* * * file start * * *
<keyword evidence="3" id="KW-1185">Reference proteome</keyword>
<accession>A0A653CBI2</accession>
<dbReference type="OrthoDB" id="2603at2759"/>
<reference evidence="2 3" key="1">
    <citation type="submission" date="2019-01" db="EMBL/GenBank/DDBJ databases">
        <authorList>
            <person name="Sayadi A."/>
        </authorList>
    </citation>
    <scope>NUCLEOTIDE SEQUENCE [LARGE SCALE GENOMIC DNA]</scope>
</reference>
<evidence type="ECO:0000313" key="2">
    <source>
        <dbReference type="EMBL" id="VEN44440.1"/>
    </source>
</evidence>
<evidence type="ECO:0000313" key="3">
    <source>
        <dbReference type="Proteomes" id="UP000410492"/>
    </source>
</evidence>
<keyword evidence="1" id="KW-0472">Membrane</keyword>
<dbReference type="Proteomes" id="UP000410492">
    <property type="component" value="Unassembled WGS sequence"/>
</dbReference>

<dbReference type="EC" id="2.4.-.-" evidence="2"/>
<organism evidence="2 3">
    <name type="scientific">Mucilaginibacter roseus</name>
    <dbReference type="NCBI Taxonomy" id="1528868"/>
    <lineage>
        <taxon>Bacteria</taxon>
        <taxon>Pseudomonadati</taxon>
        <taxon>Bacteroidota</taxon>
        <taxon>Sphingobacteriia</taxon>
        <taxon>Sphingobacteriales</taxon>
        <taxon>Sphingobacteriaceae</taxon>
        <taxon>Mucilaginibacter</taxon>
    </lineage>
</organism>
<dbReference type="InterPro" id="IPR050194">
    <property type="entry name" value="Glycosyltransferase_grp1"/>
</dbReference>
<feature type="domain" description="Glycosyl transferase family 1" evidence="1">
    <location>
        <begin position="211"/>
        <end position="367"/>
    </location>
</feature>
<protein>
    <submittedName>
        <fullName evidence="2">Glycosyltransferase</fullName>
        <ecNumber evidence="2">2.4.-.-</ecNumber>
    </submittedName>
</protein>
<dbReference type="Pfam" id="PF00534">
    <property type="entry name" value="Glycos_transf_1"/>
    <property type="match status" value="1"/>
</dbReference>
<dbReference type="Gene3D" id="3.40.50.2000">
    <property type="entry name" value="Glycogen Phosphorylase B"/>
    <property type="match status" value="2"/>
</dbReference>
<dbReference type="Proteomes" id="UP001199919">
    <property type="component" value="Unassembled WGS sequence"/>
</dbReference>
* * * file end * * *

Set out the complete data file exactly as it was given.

<keyword evidence="3" id="KW-1185">Reference proteome</keyword>
<accession>A0A653CBI2</accession>
<dbReference type="OrthoDB" id="2603at2759"/>
<reference evidence="2 3" key="1">
    <citation type="submission" date="2019-01" db="EMBL/GenBank/DDBJ databases">
        <authorList>
            <person name="Sayadi A."/>
        </authorList>
    </citation>
    <scope>NUCLEOTIDE SEQUENCE [LARGE SCALE GENOMIC DNA]</scope>
</reference>
<evidence type="ECO:0000313" key="2">
    <source>
        <dbReference type="EMBL" id="VEN44440.1"/>
    </source>
</evidence>
<evidence type="ECO:0000313" key="3">
    <source>
        <dbReference type="Proteomes" id="UP000410492"/>
    </source>
</evidence>
<keyword evidence="1" id="KW-0472">Membrane</keyword>
<dbReference type="Proteomes" id="UP000410492">
    <property type="component" value="Unassembled WGS sequence"/>
</dbReference>

<dbReference type="EC" id="2.4.-.-" evidence="2"/>
<organism evidence="2 3">
    <name type="scientific">Mucilaginibacter roseus</name>
    <dbReference type="NCBI Taxonomy" id="1528868"/>
    <lineage>
        <taxon>Bacteria</taxon>
        <taxon>Pseudomonadati</taxon>
        <taxon>Bacteroidota</taxon>
        <taxon>Sphingobacteriia</taxon>
        <taxon>Sphingobacteriales</taxon>
        <taxon>Sphingobacteriaceae</taxon>
        <taxon>Mucilaginibacter</taxon>
    </lineage>
</organism>
<dbReference type="InterPro" id="IPR050194">
    <property type="entry name" value="Glycosyltransferase_grp1"/>
</dbReference>
<feature type="domain" description="Glycosyl transferase family 1" evidence="1">
    <location>
        <begin position="211"/>
        <end position="367"/>
    </location>
</feature>
<protein>
    <submittedName>
        <fullName evidence="2">Glycosyltransferase</fullName>
        <ecNumber evidence="2">2.4.-.-</ecNumber>
    </submittedName>
</protein>
<dbReference type="Pfam" id="PF00534">
    <property type="entry name" value="Glycos_transf_1"/>
    <property type="match status" value="1"/>
</dbReference>
<dbReference type="Gene3D" id="3.40.50.2000">
    <property type="entry name" value="Glycogen Phosphorylase B"/>
    <property type="match status" value="2"/>
</dbReference>
<dbReference type="Proteomes" id="UP001199919">
    <property type="component" value="Unassembled WGS sequence"/>
</dbReference>